Live Fast, Die Young No More
Ukrainian photographer. Studied at the School of Contemporary Photography of Viktor Marushchenko. In 2021, she became a co-author of the conceptual art book "The Psalm of Aviation" by Serhiy Zhadan. Winner of the EU Neighborhood East photo contest 2023 in the category for Ukrainian photographers. Participant in group exhibitions in Italy, Austria, Germany, and Ukraine. Lives and works between Kyiv and Krakow.
— I was born and raised on Troieshchyna, the largest residential district in Europe. I remember it like this: broken street lamps, drunks sleeping in booths, someone was killed, someone died of AIDS. When I was 14 years old, I used to hang out in the city center with teenagers from other districts. Most of them lived in a parallel world. And when I said that I was from Troieshchyna, it meant that I was from a hole.
Today, the district is of course not the same. And now I live on the right bank of the city. But I have an apartment in Troieshchyna and sometimes spend months there because I miss my district.
I work on projects based on personal experience. I look for what connects me to the theme and characters. Now I am studying the archives and the history of my own family, often turning to the past of my loved ones and reflecting on it. For the past four years, I have been exploring the influence of time and place on a person’s fate. I use my own memories of my brother, archival materials, memories of friends and people who grew up with him.
My older brother was the embodiment of the first generation of youth in independent Ukraine. Racketeering, heroin chic, MTV, sex, the first wave of techno. Live fast, die young. I observed his life and the generation that is referred to as lost. I heard many stories from my brother and saw much with my own eyes. Due to a significant age difference, I didn’t always understand his way of life. In 2018, my brother passed away.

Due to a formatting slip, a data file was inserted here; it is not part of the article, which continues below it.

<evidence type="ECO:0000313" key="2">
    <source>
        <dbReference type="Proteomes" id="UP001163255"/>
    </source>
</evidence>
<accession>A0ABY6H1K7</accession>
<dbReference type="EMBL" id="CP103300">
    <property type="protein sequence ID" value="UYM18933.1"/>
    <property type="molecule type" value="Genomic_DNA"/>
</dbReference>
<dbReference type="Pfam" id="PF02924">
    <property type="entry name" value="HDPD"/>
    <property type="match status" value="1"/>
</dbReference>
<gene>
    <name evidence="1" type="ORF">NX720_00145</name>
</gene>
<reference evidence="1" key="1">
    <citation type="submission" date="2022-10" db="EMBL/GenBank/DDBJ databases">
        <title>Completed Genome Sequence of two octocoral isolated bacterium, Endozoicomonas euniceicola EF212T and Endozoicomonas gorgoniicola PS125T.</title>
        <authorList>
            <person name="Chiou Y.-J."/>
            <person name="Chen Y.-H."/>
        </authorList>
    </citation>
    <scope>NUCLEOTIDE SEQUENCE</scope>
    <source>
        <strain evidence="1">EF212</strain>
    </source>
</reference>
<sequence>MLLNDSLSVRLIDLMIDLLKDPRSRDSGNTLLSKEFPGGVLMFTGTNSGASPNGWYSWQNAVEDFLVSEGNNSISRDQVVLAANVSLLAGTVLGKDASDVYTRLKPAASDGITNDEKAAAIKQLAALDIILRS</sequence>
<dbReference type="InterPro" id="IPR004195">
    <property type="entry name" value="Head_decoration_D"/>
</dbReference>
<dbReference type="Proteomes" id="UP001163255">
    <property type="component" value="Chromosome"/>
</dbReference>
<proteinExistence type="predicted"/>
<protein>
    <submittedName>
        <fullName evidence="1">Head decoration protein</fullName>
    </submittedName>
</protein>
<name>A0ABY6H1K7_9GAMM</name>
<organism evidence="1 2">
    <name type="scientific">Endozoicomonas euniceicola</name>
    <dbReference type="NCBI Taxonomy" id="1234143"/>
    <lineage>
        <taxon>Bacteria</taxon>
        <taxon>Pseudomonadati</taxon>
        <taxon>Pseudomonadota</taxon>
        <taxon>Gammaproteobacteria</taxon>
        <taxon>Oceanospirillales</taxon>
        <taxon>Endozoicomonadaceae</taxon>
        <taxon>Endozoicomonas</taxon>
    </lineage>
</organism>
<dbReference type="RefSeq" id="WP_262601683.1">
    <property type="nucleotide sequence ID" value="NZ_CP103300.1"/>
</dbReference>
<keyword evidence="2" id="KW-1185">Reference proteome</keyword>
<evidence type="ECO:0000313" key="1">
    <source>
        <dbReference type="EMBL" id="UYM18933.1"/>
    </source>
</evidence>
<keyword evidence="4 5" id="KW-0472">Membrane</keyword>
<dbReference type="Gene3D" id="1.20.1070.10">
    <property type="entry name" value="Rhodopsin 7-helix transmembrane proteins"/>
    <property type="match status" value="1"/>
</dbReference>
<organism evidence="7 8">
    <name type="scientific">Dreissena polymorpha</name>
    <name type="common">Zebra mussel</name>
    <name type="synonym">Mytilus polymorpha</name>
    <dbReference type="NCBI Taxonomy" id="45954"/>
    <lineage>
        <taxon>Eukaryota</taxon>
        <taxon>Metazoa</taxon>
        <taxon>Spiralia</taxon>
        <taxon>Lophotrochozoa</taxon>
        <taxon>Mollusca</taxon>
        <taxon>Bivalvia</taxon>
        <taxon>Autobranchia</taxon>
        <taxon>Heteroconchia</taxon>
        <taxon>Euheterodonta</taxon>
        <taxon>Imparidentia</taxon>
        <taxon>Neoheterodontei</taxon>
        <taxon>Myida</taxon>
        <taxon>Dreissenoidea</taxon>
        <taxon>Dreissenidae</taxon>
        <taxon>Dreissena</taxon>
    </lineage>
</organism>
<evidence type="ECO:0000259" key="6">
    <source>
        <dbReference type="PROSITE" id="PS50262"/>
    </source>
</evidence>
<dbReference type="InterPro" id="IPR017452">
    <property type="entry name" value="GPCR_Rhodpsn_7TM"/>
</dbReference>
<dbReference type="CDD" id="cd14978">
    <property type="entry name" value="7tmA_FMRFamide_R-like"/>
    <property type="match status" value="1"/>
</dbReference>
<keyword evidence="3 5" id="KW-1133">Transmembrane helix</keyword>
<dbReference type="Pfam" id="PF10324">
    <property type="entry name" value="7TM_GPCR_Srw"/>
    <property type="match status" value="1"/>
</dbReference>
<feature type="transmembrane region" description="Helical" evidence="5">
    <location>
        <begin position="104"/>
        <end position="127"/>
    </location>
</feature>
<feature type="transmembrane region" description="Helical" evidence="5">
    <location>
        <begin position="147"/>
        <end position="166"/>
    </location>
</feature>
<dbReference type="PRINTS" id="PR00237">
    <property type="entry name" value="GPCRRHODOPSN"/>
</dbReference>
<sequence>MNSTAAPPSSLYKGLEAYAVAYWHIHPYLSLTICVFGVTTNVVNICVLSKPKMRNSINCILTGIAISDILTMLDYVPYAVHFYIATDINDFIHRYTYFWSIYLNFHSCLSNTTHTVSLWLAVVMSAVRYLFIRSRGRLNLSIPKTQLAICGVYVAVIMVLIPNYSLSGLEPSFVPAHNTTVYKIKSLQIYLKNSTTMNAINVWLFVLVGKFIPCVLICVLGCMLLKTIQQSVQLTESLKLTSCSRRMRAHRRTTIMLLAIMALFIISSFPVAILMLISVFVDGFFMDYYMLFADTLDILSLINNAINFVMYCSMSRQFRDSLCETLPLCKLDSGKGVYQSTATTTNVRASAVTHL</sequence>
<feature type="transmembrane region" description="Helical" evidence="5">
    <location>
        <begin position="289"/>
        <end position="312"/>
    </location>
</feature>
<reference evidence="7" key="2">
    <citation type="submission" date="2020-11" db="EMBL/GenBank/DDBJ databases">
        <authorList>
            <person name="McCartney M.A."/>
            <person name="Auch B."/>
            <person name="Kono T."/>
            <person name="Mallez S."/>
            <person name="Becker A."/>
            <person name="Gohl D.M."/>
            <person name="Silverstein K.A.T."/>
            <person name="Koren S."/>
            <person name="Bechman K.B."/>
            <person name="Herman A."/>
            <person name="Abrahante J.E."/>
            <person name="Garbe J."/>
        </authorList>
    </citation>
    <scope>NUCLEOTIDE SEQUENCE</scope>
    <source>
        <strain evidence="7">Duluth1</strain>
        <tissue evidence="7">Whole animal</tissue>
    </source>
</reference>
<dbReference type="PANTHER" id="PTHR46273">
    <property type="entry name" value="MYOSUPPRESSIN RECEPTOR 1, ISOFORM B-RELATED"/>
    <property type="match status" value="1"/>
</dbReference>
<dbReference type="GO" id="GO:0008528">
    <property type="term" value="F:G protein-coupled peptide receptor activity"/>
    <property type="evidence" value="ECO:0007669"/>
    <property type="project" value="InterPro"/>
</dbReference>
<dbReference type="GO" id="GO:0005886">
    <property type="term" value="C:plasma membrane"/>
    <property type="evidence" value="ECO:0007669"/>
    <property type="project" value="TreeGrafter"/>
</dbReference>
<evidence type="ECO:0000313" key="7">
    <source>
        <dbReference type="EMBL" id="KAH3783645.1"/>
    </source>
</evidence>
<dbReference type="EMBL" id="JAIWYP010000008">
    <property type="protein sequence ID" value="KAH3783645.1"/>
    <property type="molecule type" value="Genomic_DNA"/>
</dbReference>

My brother embodies independent Ukraine’s first youth generation – racketeering, heroin chic, MTV, sex, and the first wave of techno.
I started filming this project during Valery Miloserdov’s course on photography. A year had passed since my brother’s death, and then I dared to look into my own darkness and ask: what actually happened? who was my brother? who was he to me? why did he live such a life? why did I sometimes want to walk in his shoes? After shooting the first frames, I showed them to Valery. He said I hit the mark. But I already felt it. Since then, I know what happens inside when you hit the mark.
I wanted to create a photographic story about my brother, but then the war intervened. The project transformed: the focus naturally expanded from a personal story to the story of a generation experiencing a historic moment.
My teacher Viktor Marushchenko once said that any art is born out of trauma. I agree with him, which is why I returned to Kyiv during the war – to have a shared trauma with my country. I realized that the experience that young people are going through now is more important than anything else. And I was fortunate to witness the changes in my Troieschyna, my city, my friends. I was at the epicenter, and all that was needed was to continue my research, just in new conditions.
I returned to Kyiv during the war – to have a shared trauma with my country.
Therefore, by portraying fragments of my brother’s biography, I explore how the youth has changed from the time of Ukraine’s independence to the fight for it during Russia’s full-scale war against Ukraine.
I would really like us to stop stigmatizing drug addiction and criminality among young people and understand the context. Each generation has its own trials. In my brother’s generation, it was the fall of the Iron Curtain, the destruction of life’s landmarks, and such freedom of choice that they didn’t know what to do with their lives.
I would really like us to stop stigmatizing drug addiction and criminality among young people and to understand the context.
Today, Ukrainian youth is going through war. But we already have the experience of the previous generation behind us. And we know what we are fighting for and what to do with our freedom. In many ways, we owe these knowledge to our brothers and sisters. Like my brother. His name was Valeriy “Mian” Myanovskyi.
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